The Employment Tribunal (Constitution and Rules of Procedure) Regulations 2004 (SI 2004/1861) introduced prescribed forms for Claimants and Respondents to use in tribunal proceedings on 1st October 2004. After a 6 month period when the use of the new Claim and Response forms were voluntary, their use was to become mandatory on 6th April 2005. This commencement date was put back to 1 October 2005. This was to give the ETS time to consider further the inter-relationship between the design of the forms, the methods of submitting them and the ETS’s wish to electronically scan the documents on receipt. We can now report that The Employment Tribunals (Constitution and Rules of Procedure) (Amendment) (No. 2) Regulations 2005 (SI 2005/1865) have been issued. Not only do they confirm the new mandatory commencement date for the use of the forms will definitely be 1st October 2005, they also clarify that the ETS have powers to deal with cases where a national security issue is at stake, and make minor clarifications to, and correct drafting errors in, the main Regulations.
What does it mean?
Whilst at this stage, it’s still not clear the extent to which the ETS have resolved their technical electronic difficulties, it does mean that from 1st October 2005, all Claim forms (ET1s) and Response forms (ET3s) lodged with the Employment Tribunal must either be completed electronically through their online site, or a printed hard copy version obtained from the ETS and completed in manuscript (on the assumption that nowadays most people don’t possess a typewriter!). Hard copies of the Claim forms can only be obtained from the ETS. If responding to a claim, the ET3 form will automatically be posted to you with a copy of the Claim form by the ETS.
Of particular note
Is the position likely to change?
At the time of writing, on enquiry with the ETS as to whether or not they were likely to have downloadable versions of their forms, the response was “we very much doubt it”.
If completing online, it should also be noted that once the form is received by the ETS, it arrives in a layout which is nothing like the online version which has been completed by the user. In the earlier stages of the online version, the forms which printed off at the ETS’s end were simply a continuous run of typescript, which the ETS had then to decipher and fit into the relevant boxes on the form, no doubt much to their annoyance. They have been working on addressing this problem and have managed to get it to a stage where the forms at least follow a logical order when received at the ETS, albeit that they still don’t resemble the hard copies of the forms in any way. We are bemused, as we have been able to replicate the prescribed forms in a format which can be easily transmitted to other parties. However, that said, on 1st October 2005, no-one will be allowed to submit any ET1s or ET3s on anything other than the ETS’s versions of the forms, whether they’re in a better format or not.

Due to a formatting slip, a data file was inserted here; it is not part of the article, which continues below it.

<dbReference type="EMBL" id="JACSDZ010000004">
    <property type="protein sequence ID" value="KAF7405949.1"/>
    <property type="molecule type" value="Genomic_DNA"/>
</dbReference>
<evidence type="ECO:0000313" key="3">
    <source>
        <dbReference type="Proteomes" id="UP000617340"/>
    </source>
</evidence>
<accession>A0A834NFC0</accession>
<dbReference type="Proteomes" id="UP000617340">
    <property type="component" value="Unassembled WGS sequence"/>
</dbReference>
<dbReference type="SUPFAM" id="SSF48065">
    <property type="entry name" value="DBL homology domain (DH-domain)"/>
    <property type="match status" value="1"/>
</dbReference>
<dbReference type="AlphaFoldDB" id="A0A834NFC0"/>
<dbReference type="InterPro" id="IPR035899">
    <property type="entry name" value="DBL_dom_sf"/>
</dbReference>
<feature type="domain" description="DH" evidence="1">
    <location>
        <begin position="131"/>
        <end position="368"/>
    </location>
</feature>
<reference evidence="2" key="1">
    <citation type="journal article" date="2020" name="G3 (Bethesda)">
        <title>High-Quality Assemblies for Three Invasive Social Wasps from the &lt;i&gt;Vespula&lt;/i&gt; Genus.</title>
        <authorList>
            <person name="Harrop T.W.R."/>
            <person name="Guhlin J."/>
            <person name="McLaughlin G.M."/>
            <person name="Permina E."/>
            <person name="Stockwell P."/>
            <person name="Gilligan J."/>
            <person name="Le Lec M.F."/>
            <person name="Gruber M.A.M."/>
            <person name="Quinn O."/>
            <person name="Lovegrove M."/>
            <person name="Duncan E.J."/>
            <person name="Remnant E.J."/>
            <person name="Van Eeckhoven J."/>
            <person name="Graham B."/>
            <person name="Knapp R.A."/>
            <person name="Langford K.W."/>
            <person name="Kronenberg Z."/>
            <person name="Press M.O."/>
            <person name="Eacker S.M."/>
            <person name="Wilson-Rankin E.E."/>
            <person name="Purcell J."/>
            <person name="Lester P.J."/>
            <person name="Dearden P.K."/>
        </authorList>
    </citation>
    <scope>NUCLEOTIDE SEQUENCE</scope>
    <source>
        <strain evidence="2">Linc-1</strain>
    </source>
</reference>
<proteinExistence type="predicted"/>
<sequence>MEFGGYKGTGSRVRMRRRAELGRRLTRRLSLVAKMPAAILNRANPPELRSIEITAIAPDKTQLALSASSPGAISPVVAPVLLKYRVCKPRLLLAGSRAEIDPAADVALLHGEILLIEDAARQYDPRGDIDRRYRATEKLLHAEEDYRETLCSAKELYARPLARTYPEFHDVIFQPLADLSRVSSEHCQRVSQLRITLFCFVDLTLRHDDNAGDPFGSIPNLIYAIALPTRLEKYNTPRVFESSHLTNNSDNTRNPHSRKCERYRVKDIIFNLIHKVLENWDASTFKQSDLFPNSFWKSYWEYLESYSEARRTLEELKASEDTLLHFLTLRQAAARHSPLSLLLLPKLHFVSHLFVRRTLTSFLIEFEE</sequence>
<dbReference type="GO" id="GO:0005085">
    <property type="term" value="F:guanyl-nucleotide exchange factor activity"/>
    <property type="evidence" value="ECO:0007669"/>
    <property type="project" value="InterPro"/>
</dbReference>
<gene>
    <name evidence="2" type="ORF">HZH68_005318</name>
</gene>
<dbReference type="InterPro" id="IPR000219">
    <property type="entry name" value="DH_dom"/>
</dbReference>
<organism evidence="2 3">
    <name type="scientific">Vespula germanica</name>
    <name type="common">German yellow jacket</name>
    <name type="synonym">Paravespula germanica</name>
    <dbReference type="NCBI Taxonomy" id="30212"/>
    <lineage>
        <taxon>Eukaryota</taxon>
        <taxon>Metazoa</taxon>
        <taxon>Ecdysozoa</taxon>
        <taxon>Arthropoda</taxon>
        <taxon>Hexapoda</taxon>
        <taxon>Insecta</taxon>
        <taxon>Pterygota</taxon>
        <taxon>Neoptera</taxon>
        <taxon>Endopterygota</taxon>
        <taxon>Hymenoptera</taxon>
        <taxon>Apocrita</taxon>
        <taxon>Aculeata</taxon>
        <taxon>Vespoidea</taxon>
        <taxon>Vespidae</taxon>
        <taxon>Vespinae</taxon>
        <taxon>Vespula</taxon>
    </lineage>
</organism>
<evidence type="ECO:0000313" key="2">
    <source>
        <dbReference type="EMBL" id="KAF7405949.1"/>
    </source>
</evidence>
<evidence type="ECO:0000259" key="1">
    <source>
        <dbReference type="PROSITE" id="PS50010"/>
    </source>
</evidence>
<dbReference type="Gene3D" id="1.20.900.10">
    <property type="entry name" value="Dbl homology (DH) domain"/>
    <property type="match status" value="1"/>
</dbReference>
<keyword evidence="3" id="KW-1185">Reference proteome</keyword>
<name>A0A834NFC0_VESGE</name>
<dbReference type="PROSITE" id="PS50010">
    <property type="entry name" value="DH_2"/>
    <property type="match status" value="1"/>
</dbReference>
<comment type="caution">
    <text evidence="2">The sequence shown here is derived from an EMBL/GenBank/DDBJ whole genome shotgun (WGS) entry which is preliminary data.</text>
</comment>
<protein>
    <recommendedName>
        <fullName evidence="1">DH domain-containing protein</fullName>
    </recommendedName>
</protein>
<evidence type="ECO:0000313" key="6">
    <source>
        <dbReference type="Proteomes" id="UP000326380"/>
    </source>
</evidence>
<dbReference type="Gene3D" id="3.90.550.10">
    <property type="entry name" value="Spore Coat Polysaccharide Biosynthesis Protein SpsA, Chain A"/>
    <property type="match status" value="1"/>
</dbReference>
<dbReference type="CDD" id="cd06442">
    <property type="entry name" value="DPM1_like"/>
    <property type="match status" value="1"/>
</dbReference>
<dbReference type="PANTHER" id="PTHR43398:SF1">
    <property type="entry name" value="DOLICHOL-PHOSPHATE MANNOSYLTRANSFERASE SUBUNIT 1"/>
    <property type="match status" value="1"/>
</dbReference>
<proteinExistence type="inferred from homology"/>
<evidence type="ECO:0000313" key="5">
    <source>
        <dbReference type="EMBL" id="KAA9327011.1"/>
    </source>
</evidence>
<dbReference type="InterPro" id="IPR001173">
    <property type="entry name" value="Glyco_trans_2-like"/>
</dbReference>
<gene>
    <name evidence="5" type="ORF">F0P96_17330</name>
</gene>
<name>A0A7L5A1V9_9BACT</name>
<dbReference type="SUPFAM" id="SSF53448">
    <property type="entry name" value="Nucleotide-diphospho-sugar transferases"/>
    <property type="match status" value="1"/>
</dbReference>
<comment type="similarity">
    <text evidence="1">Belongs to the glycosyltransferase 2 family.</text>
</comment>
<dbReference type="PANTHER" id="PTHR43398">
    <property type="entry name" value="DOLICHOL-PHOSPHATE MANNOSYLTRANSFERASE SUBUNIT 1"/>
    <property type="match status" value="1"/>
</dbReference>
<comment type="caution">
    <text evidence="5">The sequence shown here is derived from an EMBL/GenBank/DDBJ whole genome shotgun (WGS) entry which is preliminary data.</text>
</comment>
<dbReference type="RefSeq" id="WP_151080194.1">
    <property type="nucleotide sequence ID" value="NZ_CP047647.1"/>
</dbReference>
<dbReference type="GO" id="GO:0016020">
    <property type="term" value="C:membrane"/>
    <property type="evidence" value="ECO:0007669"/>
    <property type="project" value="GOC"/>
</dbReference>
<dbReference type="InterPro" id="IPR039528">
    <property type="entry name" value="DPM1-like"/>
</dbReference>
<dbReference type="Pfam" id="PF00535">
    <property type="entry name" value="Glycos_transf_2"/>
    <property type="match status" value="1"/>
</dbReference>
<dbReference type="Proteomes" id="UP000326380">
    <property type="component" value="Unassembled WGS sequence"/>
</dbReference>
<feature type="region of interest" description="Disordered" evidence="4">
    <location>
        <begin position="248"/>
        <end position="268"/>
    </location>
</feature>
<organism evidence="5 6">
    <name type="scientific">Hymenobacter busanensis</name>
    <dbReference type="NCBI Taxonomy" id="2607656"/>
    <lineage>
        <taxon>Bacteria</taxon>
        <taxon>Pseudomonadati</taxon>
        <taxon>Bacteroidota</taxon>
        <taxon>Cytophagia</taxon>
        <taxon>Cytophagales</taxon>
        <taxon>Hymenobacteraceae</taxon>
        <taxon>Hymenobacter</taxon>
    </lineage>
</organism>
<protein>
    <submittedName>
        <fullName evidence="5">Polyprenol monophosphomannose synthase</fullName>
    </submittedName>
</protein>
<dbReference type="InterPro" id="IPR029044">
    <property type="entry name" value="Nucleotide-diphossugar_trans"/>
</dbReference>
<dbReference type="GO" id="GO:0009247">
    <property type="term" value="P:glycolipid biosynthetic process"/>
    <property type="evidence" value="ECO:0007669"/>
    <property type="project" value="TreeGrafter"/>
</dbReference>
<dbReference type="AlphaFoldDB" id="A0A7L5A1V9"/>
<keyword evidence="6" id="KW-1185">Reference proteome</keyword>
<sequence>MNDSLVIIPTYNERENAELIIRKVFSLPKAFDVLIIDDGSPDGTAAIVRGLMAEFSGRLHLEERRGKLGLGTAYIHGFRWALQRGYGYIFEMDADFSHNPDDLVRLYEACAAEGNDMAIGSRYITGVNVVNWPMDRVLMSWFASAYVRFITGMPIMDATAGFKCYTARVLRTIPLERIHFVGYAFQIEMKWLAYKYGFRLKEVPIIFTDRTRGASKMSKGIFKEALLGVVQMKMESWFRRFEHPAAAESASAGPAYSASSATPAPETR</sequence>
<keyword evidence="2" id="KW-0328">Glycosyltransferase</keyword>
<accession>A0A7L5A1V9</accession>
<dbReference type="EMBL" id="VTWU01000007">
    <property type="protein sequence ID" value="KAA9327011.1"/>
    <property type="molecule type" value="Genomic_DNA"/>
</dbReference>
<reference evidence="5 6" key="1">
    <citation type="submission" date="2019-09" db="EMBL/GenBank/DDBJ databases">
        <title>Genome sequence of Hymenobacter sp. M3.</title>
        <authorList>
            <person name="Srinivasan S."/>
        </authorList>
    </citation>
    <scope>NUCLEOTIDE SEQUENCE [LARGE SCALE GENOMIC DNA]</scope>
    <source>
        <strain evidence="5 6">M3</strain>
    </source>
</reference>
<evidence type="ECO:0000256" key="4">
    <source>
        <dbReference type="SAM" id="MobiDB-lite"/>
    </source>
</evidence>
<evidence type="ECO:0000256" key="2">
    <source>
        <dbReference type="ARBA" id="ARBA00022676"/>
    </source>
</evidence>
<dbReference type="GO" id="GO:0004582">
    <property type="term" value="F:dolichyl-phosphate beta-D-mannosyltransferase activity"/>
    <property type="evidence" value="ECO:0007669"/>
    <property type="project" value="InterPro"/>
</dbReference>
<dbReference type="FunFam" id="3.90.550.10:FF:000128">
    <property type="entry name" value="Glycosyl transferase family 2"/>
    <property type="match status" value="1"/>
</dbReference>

Are there any risks if you don’t complete the forms correctly?
Apart from the technical issues, of much more concern is the way in which the ETS is applying its Rules of Procedure. There is a material risk of ET1s or ET3s being declined by the ETS if completed incorrectly. Where, before 1st October 2004, the completion of the various “tick boxes” which contained “formal” details such as dates of employment, if completed wrongly or not completed at all, might be overlooked by the ETS, who were only really interested in the supporting facts of the case, now any mistake made in failing to correctly answer or complete one or more of these boxes will almost certainly automatically cause the form to be knocked back by the ETS – something which is particularly worrying if you’re right at the time limit for compliance. An example of this is the seemingly simple question of whether or not the Claimant is an employee or a worker providing services to you. If the former, the statutory dispute resolution procedures may require to be complied with before any ET1 can be lodged and the ETS will automatically knock back the claim if they have not been completed. If the latter, then no internal procedures require to be gone through prior to submitting a claim.
The Employment Appeal Tribunal’s position
Of some comfort – but definitely not to be relied on - is that the Employment Appeal Tribunal appear to be taking the stance that Employment Tribunals should be taking a fairly benign approach to “technical” breaches in completing ET1s and ET3s. In the recent case of Grimmer v. KLM Cityhopper UK it was held that in some cases it can be argued that it is “in the interests of justice” to allow some ET1s and ET3s to slip through the tight net.
The ETS’s procedures, and the prescribed forms themselves, are much more complicated than before, so take legal advice at the earliest stage possible.